The new draft of the national Traffic Code currently under discussion could in any case extend the requirement to wear helmets, in addition to introducing mandatory license plates and insurance for owned vehicles (sharing services already include insurance coverage).

Another problem that needs to be addressed in many cities is vandalism and theft of ride-sharing vehicles, which threatens the profitability of the industry and reduces the vehicles available to users.


Market trends

The growth of the global micromobility market is undeniable. According to McKinsey, if we consider China, Europe and North America together, the market could reach $100 billion a year by 2030.

In Italy, too, cities offering shared mobility services based on small electric vehicles are steadily increasing.

According to data from the latest report from the National Sharing Mobility Observatory, in 2021 for the first time the number of provincial capitals with sharing services exceeded the number without: 62 compared to 46.

Supply is concentrated in the North, where 35 out of 48 provincial capitals offer at least one sharing service, compared to 11 out of 28 in Central Italy and 16 out of 32 in the South.

Milan, Rome, Turin, Florence, Palermo and Naples are the cities with the greatest availability of vehicles, with the last two growing in the last year thanks mainly to the arrival of e-scooters. Compared to total mobility sharing services, micromobility accounted for 83% of rentals in 2021: in short, e-scooters and bikes now clearly outnumber cars. Data for the first half of 2022 in Rome and Milan showed a strong increase in sharing services of 83% and 113% respectively, growth driven mainly by e-scooters in Rome and bicycles in Milan.

E-scooters are the fastest-growing vehicle, particularly in shared mobility.

In 2021 alone, they accounted for half of the total rentals in Italy (17.8 million), more than doubling the previous year's performance. E-scooter sharing registrations exceeded 2 million in 2021, for about 18 million rentals.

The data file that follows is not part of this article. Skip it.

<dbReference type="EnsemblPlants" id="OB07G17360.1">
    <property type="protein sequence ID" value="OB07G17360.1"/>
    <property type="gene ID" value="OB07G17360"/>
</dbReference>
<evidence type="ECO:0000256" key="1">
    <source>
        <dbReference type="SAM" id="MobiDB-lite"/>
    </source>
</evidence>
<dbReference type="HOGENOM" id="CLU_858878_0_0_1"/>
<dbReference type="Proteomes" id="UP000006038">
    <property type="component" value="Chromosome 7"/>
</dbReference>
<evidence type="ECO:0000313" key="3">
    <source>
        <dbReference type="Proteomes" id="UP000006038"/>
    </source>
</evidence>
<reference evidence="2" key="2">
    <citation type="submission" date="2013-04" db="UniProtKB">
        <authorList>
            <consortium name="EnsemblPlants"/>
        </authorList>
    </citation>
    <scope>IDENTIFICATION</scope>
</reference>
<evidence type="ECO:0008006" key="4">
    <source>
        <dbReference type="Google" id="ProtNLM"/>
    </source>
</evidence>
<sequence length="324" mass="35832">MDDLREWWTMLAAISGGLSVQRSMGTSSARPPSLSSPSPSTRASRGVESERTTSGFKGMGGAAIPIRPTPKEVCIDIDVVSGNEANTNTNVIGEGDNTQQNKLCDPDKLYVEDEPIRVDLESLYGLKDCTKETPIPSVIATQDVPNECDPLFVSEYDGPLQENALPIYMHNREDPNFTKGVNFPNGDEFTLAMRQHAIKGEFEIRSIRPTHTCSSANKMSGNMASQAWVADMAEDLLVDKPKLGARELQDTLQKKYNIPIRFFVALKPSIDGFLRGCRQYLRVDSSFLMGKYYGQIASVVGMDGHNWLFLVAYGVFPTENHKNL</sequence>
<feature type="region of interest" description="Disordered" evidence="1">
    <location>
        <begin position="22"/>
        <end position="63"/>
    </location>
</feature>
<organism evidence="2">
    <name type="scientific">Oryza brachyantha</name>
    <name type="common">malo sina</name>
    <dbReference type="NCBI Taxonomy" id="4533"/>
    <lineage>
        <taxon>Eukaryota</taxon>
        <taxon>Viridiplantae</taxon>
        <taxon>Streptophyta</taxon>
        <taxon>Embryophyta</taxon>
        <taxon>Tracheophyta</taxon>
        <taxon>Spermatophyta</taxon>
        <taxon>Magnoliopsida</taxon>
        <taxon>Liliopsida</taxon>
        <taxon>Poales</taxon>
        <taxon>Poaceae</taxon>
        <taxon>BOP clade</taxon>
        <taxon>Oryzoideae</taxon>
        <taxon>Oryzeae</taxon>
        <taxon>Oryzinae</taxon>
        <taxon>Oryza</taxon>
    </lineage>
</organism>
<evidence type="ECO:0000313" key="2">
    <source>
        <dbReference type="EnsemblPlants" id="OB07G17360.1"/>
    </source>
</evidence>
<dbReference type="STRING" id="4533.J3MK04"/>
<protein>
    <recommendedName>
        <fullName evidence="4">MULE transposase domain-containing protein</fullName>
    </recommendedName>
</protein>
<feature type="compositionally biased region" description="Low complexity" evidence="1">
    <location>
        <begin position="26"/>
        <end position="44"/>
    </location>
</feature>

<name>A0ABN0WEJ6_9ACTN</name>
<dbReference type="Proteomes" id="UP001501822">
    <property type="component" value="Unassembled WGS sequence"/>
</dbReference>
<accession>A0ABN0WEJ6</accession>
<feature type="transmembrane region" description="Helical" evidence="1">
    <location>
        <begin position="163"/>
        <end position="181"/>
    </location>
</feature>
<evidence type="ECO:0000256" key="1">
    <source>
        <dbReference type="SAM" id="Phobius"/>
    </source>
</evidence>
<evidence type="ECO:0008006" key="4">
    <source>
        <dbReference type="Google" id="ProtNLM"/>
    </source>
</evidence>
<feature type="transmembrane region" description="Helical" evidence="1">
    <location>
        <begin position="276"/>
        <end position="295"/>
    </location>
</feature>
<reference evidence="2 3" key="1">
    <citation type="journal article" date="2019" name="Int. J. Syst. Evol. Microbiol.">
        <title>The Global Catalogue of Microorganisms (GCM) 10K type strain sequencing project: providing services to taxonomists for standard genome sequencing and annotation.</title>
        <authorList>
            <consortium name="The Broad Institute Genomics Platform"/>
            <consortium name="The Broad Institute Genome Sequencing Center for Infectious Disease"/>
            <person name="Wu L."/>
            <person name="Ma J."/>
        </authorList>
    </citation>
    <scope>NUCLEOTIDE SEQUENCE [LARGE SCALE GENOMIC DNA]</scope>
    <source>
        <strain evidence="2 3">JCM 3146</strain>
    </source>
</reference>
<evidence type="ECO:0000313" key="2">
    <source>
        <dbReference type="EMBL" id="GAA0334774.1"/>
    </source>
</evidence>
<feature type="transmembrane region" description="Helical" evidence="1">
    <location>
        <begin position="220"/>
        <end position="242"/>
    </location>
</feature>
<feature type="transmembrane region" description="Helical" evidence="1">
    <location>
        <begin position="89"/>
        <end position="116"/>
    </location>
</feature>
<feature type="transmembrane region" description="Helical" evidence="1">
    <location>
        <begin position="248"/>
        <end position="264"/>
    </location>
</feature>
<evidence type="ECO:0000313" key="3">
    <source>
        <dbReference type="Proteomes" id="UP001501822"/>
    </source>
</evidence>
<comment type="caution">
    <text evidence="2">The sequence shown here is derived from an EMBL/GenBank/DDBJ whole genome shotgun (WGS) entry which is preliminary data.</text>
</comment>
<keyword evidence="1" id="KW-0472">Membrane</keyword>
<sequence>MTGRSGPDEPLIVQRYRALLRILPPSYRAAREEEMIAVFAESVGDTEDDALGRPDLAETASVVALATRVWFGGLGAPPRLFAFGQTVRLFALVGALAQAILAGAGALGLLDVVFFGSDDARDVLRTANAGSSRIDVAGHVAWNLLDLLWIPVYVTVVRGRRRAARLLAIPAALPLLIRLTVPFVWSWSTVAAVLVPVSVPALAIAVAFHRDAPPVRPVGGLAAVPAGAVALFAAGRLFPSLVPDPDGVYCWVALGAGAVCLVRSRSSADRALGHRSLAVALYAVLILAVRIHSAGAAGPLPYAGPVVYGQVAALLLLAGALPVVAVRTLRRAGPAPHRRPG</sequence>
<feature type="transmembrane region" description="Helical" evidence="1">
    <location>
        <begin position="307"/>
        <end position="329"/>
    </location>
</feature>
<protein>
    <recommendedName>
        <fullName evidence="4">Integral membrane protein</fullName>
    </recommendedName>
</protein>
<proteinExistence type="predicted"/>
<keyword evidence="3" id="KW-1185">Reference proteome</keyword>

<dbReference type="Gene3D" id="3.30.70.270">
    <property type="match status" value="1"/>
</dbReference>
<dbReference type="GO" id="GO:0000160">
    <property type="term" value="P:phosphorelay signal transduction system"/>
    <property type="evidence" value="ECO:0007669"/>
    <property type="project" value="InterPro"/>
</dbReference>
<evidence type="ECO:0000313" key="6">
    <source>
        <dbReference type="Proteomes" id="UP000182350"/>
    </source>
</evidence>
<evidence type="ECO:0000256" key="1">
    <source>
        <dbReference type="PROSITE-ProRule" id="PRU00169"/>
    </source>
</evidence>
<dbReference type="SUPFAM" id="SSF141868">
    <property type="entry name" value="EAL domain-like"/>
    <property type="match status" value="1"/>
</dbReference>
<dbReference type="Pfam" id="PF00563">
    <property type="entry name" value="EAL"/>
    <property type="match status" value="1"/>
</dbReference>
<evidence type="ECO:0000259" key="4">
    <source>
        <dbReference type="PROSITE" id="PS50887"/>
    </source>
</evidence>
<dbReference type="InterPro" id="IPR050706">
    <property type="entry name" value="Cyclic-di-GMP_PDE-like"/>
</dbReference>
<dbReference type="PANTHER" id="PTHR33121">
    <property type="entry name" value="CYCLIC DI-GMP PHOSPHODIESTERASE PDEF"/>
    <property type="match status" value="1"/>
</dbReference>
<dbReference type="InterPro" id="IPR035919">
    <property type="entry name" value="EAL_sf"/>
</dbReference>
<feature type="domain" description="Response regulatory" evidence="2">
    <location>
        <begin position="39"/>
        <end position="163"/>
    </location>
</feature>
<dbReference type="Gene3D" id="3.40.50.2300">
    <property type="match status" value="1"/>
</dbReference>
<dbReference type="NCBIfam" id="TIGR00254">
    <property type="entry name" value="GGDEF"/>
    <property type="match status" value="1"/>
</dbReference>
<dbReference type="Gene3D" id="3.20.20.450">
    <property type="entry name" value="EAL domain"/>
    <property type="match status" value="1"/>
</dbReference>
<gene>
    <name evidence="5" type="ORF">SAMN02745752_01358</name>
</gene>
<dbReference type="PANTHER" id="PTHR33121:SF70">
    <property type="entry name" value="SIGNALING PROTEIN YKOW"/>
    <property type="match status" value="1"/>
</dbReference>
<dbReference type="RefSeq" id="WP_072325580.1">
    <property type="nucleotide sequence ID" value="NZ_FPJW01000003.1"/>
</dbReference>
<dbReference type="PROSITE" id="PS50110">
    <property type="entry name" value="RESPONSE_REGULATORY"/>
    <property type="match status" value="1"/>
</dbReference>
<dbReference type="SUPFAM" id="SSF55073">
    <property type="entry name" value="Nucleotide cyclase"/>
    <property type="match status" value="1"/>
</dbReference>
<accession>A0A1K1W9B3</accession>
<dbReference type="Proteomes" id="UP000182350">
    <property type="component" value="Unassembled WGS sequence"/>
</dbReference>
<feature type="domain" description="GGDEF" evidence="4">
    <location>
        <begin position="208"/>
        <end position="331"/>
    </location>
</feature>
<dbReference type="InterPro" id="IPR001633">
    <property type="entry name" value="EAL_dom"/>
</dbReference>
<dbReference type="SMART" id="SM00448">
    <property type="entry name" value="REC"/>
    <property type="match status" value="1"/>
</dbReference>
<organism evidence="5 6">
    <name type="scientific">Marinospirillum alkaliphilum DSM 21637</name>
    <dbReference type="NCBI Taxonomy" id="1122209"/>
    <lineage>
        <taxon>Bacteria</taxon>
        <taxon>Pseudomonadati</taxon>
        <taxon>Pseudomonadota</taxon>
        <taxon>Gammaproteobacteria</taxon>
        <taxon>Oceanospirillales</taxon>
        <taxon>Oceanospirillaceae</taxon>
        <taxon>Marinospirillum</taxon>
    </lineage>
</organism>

The year 2021 saw a major increase in services offering e-scooter sharing in Italy (20 more than in 2020) with an increase in the fleet to nearly 46,000 shared e-scooters on Italian roads. The 24 cities where the service was active in 2020 were joined by 15 more in 2021, reaching even smaller cities than the first, such as Benevento, Brindisi, Frosinone, Imperia, Piacenza, Prato, Ragusa and Teramo.

On the e-bike front, growth is particularly visible in Rome and Milan with rentals increasing by 90% and 157% respectively, from January to June 2022.



The social and economic impact of electric micromobility

Although the spread of electric micromobility vehicles is still in its infancy, looking at experiences in various parts of the world, there is already important data on their social and economic impact. 

Data from the OECD shows that in the U.S., 45% of trips made by a micromobility vehicle replace what would have been a car trip, and thus contribute immediately to the reduction of traffic and pollution.

In European cities where public transportation prevails over cars, such as Paris or Oslo, the effects of substitution are less obvious, but still sufficient to have a measurable effect on air quality.

Importantly, the use of micromobility does not seem to come at the expense of physical activity: surveys in France and the United States say that only a small percentage of users (less than 15%) report walking less since they began using electric scooters.

In fact, e-bikes in particular can bring those who would not feel up to tackling climbs or long distances on a regular bike closer to physical activity, because they can do so with a pedal assist bike, which still involves some degree of physical labor.

Initiatives such as Giro-E, the Giro d'Italia on e-bikes (of which Enel X Way is a partner), have the specific goal of shining a spotlight on the combination of electric bicycles and sports activities. It was during Giro-E that Waypark Micro, a green charging structure for micromobility vehicles equipped with solar panels produced by Enel's 3Sun Gigafactory, was unveiled.

Reducing greenhouse gas emissions is the main goal driving the spread of these vehicles.

OECD calculations say that micromobility vehicles – considering the entire life cycle of production, powering, related services, battery recovery and disposal – emit significantly less CO2 than cars. Whereas a car emits 150 to 280 grams of CO2 per km depending on the mode of use (private car, taxi or car sharing) an e-scooter ranges from 40 to 100 and an e-bike from 30 to 80.

In any event, most city governments that have focused on electric micromobility in recent years agree that it has the potential to positively change citizens' transportation behavior, reduce traffic, improve air quality and contribute to our goal of eliminating CO2 emissions.

As the OECD itself reminds us, realizing this potential will depend in large part on the right regulatory framework, which is generally still being defined.